UK General Election 2017 Reaction

The United Kingdom is set for a coalition government after a snap general election in which Conservative Prime Minister Theresa May lost seats and the rival Labour Party gained ground.

In 1974, a minority Labour government was in charge for eight months because the Conservatives were willing to abstain on key votes.

Northern Ireland's Democratic Unionist Party (DUP) has reached an agreement in principle with UK Prime Minister Theresa May to support a Conservative minority government, the media reported on Sunday.

"As we do, we will continue to work with our friends and allies in the Democratic Unionist Party in particular". But Britain's Saturday newspapers agreed she is just clinging on.

"I will now form a government - a government that can provide certainty and lead Britain forward at this critical time for our country", 60-year-old May said on the steps of Downing Street after meeting Queen Elizabeth II at Buckingham Palace to seek the monarch's formal permission.

At one of its most important moments in its history, the country is rudderless and facing a constitutional crisis.

May's Conservative Party won 319 seats in the House of Commons, the UK's lower chamber of parliament, landing seven seats short of a majority.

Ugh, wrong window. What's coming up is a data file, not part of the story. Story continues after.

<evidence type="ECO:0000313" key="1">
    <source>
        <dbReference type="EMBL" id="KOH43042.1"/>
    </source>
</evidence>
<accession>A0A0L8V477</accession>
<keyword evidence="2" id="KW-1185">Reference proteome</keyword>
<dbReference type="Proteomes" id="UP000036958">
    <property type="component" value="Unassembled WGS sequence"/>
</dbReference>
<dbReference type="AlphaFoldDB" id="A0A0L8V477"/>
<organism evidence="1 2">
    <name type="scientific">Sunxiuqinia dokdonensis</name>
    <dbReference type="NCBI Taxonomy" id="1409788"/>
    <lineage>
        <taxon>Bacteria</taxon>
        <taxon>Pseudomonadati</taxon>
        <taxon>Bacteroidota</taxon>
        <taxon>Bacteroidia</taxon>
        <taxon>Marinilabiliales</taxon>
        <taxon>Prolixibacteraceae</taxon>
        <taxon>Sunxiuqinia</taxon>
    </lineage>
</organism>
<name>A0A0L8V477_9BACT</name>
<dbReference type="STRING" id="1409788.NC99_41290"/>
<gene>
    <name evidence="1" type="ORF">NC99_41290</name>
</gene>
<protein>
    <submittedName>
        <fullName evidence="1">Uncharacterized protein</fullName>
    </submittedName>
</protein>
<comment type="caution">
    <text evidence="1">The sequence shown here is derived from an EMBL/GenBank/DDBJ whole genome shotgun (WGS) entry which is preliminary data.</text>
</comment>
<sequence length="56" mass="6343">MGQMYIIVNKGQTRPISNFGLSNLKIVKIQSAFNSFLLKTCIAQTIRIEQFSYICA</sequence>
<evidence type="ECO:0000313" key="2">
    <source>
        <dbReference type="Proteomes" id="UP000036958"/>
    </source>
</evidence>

"Theresa May's central claim which is no deal is better than a bad deal now becomes undeliverable because the DUP will never allow no deal".

"The prime minister has spoken with me this morning", Foster said.

Speculation has been mounting over a leadership challenge following poor general election results which saw her party lose its majority.

The DUP's social conservatism - it is opposed to same-sex marriage and abortion - has also alarmed some in May's party, particularly Scottish Conservative leader Ruth Davidson, who is gay.

It is her first comment since Mrs May's Conservative party lost 13 seats.

Former Treasury chief George Osborne - who was sacked by May past year - called May a "dead woman walking", and Labour leader Jeremy Corbyn said he was ready to contest another election at any time.

Instead, the result has sown confusion and division in British ranks, just days before negotiations are due to start on June 19.

Sinn Féin won seven seats, three more than it did in 2015, as it consolidated its position as a forceful anti-Brexit party.

In an article for the Conservative Home website, Timothy conceded that the campaign had failed to communicate "Theresa's positive plan for the future", and to notice surging support for the opposition Labour Party.

After winning his own seat in north London, May's rival Jeremy Corbyn said May's attempt to win a bigger mandate had backfired.

The DUP confirmed that Mrs Foster would be going to No10 on Tuesday after discussions in Belfast over the weekend were said to have made "good progress".

Fallon said the new government would require "a more collective approach", adding that he expected Conservative lawmakers to "rally behind" May when they meet next week.

Conservative legislator Nigel Evans said the departure of the two aides was "a start", but there needed to be changes to the way the government functioned in the wake of the campaign.

  • Leroy Wright